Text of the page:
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Migraines and What You Should Know About The Triptan Drugs

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Triptans are the relatively new weaponry in the scientists’ arsenal in migraine management and treatment. They work at the neurochemical (serotonin receptor) level. Triptans are not painkillers.

All the Triptan drugs act at the wall of the blood vessels (especially cranial/dural blood vessels) and cause their constriction (or narrowing) called vasoconstriction, thus offsetting the swelling that causes the pain. It is also effective in alleviating some of the other symptoms of migraine attack such as sensitivity to light and sound. It acts towards stimulating the release of serotonin in the bloodstream.

Triptan range of medication includes chemicals Frovatriptan, Naratriptan, Eletriptan, Sumatriptan, Almotriptan and Rizatriptan. They should however, never be mixed with ergotamine drugs or any other drug stated in the drug literature or by the doctor. In addition, they are not to be taken in conjunction with any anti-depressant that is known to increase serotonin levels. Neither are they indicated for use by hemiplegic and basilar artery migraineurs.

All of these medications have similar possible side effects such as those of dizziness, fatigue, tingling sensations on skin, dryness of mouth, hot flashes, chest pain or tightness, sensitivity to temperatures, joint pains, coronary artery vasospasm, transient myocardial ischemia, myocardial infarction, ventricular tachycardia, and ventricular fibrillation, serotonin syndrome etc.

Triptan drugs are available at pharmacies on showing a doctor’s prescription due to the potential side effects, which may be serious in nature. Some Triptan drugs work faster than the others do. Some others work for longer hours, some have only one set of side effects, and the other Triptans may have another set. This makes it imperative for you to consult your doctor before taking these medications. The doctor will make a decision on a case-to-case basis depending on your migraine frequency, intensity, duration, medical history (especially those of heart, diabetes and hypertension etc).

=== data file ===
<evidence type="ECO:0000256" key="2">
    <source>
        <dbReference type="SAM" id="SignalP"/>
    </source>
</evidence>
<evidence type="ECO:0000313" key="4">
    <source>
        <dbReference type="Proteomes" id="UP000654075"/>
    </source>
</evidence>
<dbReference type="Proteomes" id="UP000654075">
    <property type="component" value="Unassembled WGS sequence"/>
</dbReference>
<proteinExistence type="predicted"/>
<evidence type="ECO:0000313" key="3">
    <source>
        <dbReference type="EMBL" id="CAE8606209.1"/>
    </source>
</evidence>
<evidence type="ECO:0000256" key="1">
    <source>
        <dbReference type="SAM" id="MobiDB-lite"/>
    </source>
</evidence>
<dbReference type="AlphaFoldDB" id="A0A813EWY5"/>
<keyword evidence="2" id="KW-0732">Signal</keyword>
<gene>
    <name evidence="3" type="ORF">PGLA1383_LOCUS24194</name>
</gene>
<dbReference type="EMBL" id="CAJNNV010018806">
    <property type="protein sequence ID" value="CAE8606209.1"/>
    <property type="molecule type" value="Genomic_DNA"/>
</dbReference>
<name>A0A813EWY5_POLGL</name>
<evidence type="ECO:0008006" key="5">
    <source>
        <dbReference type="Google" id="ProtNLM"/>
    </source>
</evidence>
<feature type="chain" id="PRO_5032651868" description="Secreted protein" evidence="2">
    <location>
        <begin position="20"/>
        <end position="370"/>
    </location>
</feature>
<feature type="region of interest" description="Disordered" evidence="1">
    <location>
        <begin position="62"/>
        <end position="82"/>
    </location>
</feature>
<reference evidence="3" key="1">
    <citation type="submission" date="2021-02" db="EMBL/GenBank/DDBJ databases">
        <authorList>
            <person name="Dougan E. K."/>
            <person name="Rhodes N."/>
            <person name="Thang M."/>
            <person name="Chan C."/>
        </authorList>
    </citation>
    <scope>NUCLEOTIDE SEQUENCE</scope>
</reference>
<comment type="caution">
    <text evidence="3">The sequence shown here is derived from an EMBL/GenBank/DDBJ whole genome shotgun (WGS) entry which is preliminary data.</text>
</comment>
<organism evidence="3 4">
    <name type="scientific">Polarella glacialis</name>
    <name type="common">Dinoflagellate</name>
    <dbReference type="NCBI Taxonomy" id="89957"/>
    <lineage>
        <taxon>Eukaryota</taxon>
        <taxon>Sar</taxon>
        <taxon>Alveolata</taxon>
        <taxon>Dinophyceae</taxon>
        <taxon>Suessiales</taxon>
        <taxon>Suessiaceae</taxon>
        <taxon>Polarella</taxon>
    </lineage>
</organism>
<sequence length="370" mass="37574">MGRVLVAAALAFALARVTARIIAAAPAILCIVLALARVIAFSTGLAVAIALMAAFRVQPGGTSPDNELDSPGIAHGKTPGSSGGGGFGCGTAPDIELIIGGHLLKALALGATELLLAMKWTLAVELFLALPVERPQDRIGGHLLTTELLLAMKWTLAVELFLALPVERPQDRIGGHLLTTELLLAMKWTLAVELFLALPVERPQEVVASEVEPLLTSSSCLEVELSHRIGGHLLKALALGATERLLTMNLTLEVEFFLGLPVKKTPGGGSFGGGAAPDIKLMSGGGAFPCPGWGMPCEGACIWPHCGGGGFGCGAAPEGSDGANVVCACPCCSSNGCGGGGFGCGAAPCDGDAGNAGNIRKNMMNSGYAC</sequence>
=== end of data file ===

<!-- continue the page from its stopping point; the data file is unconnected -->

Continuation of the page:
Mamta Singh is a published author, seasoned business, creative and academic writer.

Add a Comment5 Comments

ok, girls! this is the answer to your migraines. go get your blood pressure checked and get on the correct meds for you or get a way to lower those bp numbers. this will help you immediately.

May 27, 2010 - 8:52pm
EmpowHER Guest

Hi Mamta,
i suffer from severe migraine for the past 7 years.I saw an article in http://www.empowereddoctor.com/menstrual-migraine-treatment which says that approximately half of all women who seek clinical treatment for migraines have reported an association between migraine and menstruation.I do feel the same about my health.Do triptan drugs help migranes during menstruation?

August 13, 2009 - 7:47am
(reply to Anonymous)

Dear Anonymous,

Though I am not a competent authority to advise on this, I can say that studies have shown a positive correlation and results between the use of Triptan drugs (especially Sumatriptan) along with other drugs (like Naproxen) to manage/treat menstrual migraines. However, each one of us has a different medical history (of conditions) and body constitution. It is recommended that you consult your physician/gyn before you start on potent drugs like any of the Triptan family ones. They come with quite a few side-effects.

See articles: http://www.modernmedicine.com/modernmedicine/Obstetrics/Gynecology+&+Women's+Health/Combining-sumatriptan-and-naproxen-relieves-menstr/ArticleStandard/Article/detail/609670



I have suffered menstrual migraines, myself for 11 years now and have eventually found relief with the use of SSRIs (Cipralex 10 mg) combined with workouts. However, what has worked for me may not work for you and so it is best to consult a doctor before starting on any serious drug (incl SSRIs).

Also since, menstrual migraines are sticky and so the long-term dependence on any drug needs to be considered. It is thus wiser to combine it with support therapies such as yoga, massage or workouts etc, so that one may eventually shift out to these Complimentary Alternatives in the medium term at least.

You may find help going through my blog: www.migrainingjenny.wordpress.com
or you may want to read my book Migraines For The Informed Woman (Tips From A Sufferer). The book talks about menstrual migraines, the brain chemistry , the physical chemistry, CAMs, mainstream medication to tackle it, foods etc. It is available through Amazon.com - http://www.amazon.com/s/ref=nb_ss_0_18?url=search-alias%3Daps&field-keywords=migraines+for+the+informed+woman+mamta+singh&sprefix=migraines+for+the+

Again, it would be best to consult your doctor. I hope this helps in some way.

Thank you and Best Regards
(Hope you have a pain-free month)

August 13, 2009 - 9:53pm
EmpowHER Guest
Anonymous (reply to Mamta Singh)

Thanks a lot mamta for your kindness and timely health.I will do follow your advice.

August 13, 2009 - 10:40pm
(reply to Anonymous)

The Pleasure was mine and you are welcome any time.
Best Regards

August 14, 2009 - 5:12am
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We value and respect our HERWriters' experiences, but everyone is different. Many of our writers are speaking from personal experience, and what's worked for them may not work for you. Their articles are not a substitute for medical advice, although we hope you can gain knowledge from their insight.



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